Featuring more than 130 vehicles, about 60 cases of artifacts and 18 touch-screen kiosks, an exhibit highlighting automotive history called Driving America exhibit is scheduled to open Jan. 29 at The Henry Ford, 20900 Oakwood Blvd. Included in the exhibit are vehicles that were in storage, including an 1896 Ford Quadricycle Roundabout, the first car built by Henry Ford. During a Jan. 19 preview, Chief Information Officer Mike Butman (left) and Director of Historical Resourced Marilyn Zoidis demonstrate one of 18 touch-screen kiosks which offer additional details about the exhibits.
DEARBORN – Driving America, an interactive automotive display at The Henry Ford, 20900 Oakwood Blvd., will open to the public Jan. 29.
A collection of historically significant vehicles, the exhibit focuses on the influence the automobile had on American culture.
“Driving America is more than an exhibition with cars on display,” The Henry Ford President Patricia Mooradian said in a statement. “It examines the car as an innovation and explores how it has changed almost every aspect of our lives and heavily influenced the decisions we make.”
The exhibit comprises more than 80,000 square feet including 130 vehicles, 60 cases of artifacts and 18 touch screen kiosks offering additional details, images, videos and oral histories. Guests can also create their own collection, accessible through mobile devices or home computers for later viewing.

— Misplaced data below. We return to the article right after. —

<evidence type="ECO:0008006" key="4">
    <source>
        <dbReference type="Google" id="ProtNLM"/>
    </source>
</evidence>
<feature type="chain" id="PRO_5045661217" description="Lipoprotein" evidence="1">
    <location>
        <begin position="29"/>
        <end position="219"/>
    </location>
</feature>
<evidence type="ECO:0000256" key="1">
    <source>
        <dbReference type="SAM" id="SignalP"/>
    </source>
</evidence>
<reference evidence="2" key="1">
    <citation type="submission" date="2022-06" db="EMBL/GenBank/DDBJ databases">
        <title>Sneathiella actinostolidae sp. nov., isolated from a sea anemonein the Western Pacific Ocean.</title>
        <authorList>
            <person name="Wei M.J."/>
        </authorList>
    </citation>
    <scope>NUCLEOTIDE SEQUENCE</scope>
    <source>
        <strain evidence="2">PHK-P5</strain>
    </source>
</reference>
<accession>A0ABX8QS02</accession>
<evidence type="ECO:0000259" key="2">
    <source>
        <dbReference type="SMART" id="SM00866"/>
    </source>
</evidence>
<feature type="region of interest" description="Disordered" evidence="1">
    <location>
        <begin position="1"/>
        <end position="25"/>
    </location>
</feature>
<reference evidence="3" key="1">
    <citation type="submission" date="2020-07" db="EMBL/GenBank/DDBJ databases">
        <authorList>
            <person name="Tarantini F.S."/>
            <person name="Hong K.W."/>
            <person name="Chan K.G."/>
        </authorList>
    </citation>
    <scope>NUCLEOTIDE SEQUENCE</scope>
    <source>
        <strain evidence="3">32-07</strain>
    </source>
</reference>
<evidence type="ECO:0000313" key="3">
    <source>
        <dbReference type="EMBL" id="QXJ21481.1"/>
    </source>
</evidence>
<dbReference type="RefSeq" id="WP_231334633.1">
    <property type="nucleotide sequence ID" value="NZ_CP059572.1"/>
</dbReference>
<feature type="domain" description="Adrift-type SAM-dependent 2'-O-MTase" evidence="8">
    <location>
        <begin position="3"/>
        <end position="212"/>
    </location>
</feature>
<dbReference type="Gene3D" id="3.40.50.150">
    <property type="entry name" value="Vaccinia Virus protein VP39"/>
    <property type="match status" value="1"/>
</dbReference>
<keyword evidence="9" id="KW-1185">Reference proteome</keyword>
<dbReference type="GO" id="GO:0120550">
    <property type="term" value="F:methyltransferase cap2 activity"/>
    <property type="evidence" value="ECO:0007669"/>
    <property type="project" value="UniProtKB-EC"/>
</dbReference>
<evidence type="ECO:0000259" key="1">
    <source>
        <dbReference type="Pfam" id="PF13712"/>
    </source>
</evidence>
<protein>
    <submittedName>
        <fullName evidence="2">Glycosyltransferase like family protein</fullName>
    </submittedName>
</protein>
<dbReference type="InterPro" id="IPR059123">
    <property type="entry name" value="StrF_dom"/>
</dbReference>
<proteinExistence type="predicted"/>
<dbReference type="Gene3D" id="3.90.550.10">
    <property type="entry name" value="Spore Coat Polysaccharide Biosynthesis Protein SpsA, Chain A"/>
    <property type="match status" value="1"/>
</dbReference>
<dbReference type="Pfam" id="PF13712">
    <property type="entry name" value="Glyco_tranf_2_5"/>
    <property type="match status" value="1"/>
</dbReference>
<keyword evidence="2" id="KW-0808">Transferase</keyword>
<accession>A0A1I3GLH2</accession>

“We wanted to develop content around what the visitor was seeing,” Mooradian said. “All of the interactives are designed to be learning experiences and activities that utilize artifacts from the Henry Ford collection.”
The collection of vehicles includes a 1896 Duryea, the last remaining example of America’s first car; an 1865 Roper, the oldest remaining American car and a 1931 Bugatti Royale, the third of six ever built.
“What makes this exhibition different from most is that it looks at cars through the eyes of the people who use them, or in some cases, don’t use them,” Senior Curator of Transportation Bob Casey said. “Visitors will be asked to think about what attracted them to automobiles in the first place.”
The exhibit also includes a film examining how the automobile has transformed the world. In addition, the 1946 Lamy’s Diner will, for the first time, offer diner-style food.
Additional information on the exhibit can be found at the museum’s website, www.thhenryford.org.